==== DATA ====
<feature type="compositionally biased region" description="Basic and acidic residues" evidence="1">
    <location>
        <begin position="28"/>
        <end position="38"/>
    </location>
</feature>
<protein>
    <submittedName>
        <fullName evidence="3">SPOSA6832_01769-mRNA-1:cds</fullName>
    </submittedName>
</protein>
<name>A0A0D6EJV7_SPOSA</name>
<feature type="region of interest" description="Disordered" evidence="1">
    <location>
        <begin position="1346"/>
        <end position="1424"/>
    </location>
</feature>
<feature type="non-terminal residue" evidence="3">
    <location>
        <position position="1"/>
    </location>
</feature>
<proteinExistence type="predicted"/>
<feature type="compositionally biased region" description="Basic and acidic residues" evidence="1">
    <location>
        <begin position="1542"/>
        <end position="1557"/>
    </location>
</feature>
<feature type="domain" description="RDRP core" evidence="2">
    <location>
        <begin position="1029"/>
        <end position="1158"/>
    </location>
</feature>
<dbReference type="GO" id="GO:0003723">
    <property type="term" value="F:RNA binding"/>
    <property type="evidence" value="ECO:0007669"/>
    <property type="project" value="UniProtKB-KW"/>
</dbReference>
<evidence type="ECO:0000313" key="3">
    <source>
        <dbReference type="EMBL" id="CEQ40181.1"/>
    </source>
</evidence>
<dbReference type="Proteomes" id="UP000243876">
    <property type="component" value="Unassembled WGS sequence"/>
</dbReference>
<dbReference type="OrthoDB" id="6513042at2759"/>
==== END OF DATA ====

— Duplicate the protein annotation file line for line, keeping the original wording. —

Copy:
<feature type="compositionally biased region" description="Basic and acidic residues" evidence="1">
    <location>
        <begin position="28"/>
        <end position="38"/>
    </location>
</feature>
<protein>
    <submittedName>
        <fullName evidence="3">SPOSA6832_01769-mRNA-1:cds</fullName>
    </submittedName>
</protein>
<name>A0A0D6EJV7_SPOSA</name>
<feature type="region of interest" description="Disordered" evidence="1">
    <location>
        <begin position="1346"/>
        <end position="1424"/>
    </location>
</feature>
<feature type="non-terminal residue" evidence="3">
    <location>
        <position position="1"/>
    </location>
</feature>
<proteinExistence type="predicted"/>
<feature type="compositionally biased region" description="Basic and acidic residues" evidence="1">
    <location>
        <begin position="1542"/>
        <end position="1557"/>
    </location>
</feature>
<feature type="domain" description="RDRP core" evidence="2">
    <location>
        <begin position="1029"/>
        <end position="1158"/>
    </location>
</feature>
<dbReference type="GO" id="GO:0003723">
    <property type="term" value="F:RNA binding"/>
    <property type="evidence" value="ECO:0007669"/>
    <property type="project" value="UniProtKB-KW"/>
</dbReference>
<evidence type="ECO:0000313" key="3">
    <source>
        <dbReference type="EMBL" id="CEQ40181.1"/>
    </source>
</evidence>
<dbReference type="Proteomes" id="UP000243876">
    <property type="component" value="Unassembled WGS sequence"/>
</dbReference>
<dbReference type="OrthoDB" id="6513042at2759"/>